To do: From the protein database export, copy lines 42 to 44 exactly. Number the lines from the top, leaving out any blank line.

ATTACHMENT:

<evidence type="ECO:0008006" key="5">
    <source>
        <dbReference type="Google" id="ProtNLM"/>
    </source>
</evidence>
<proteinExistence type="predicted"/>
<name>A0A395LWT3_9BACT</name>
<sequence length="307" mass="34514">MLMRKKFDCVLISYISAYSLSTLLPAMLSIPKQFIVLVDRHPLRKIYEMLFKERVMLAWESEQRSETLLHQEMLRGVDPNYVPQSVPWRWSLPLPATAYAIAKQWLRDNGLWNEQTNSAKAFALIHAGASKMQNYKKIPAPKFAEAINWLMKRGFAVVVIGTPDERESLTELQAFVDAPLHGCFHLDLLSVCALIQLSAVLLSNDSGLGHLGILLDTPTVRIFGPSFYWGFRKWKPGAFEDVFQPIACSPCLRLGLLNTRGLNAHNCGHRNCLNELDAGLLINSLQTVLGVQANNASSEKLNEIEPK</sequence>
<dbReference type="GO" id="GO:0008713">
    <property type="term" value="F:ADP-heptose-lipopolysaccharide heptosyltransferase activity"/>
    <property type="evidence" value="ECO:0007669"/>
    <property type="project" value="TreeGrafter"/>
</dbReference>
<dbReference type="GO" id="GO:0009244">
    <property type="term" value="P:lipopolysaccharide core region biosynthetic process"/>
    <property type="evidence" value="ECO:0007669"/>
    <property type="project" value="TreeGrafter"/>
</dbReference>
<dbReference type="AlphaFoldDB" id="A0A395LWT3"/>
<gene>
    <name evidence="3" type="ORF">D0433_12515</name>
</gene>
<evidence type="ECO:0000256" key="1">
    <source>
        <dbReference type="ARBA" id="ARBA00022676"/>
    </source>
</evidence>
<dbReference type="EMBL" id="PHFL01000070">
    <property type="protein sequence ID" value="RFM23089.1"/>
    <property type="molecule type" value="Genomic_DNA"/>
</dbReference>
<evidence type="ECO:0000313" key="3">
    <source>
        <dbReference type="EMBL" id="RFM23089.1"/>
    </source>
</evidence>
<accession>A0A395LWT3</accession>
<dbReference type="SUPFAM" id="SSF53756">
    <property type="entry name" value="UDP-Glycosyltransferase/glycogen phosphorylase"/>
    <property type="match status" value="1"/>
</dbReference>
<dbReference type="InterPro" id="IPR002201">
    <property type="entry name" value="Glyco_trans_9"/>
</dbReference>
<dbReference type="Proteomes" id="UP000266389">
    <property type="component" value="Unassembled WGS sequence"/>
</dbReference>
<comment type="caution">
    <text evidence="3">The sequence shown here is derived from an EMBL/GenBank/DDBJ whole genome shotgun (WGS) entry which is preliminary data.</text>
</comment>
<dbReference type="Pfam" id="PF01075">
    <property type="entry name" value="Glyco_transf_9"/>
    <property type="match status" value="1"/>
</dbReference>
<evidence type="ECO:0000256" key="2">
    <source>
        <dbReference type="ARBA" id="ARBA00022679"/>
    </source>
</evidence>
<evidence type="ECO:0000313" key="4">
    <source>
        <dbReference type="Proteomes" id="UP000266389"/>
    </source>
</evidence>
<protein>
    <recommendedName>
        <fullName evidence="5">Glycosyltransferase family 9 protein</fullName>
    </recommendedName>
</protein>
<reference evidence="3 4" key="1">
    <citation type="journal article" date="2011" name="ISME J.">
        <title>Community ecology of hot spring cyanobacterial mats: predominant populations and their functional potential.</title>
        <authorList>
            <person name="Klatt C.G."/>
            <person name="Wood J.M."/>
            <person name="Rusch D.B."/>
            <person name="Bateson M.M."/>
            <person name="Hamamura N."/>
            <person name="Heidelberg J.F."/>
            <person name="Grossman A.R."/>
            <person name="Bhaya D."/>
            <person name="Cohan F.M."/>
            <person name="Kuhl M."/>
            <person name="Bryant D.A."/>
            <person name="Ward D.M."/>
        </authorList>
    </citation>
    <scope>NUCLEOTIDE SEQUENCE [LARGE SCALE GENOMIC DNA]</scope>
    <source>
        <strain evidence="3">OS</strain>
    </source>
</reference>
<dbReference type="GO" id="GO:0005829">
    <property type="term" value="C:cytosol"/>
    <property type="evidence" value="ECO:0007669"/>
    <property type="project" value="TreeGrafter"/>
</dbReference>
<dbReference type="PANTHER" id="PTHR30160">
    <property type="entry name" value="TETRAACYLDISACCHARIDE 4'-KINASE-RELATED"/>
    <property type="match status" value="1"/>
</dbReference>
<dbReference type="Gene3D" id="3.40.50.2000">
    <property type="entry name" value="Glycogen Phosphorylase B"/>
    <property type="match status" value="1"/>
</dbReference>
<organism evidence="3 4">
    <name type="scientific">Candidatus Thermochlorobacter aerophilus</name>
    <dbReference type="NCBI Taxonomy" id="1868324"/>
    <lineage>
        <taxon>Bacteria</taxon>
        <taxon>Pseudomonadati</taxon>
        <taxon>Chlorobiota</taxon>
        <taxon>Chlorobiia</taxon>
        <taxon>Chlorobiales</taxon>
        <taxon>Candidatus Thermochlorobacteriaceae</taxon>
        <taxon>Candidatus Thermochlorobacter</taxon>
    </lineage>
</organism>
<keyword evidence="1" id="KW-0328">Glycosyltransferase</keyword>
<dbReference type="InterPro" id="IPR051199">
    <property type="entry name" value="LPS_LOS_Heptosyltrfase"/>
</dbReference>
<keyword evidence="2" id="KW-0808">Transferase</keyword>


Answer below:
<dbReference type="InterPro" id="IPR002201">
    <property type="entry name" value="Glyco_trans_9"/>
</dbReference>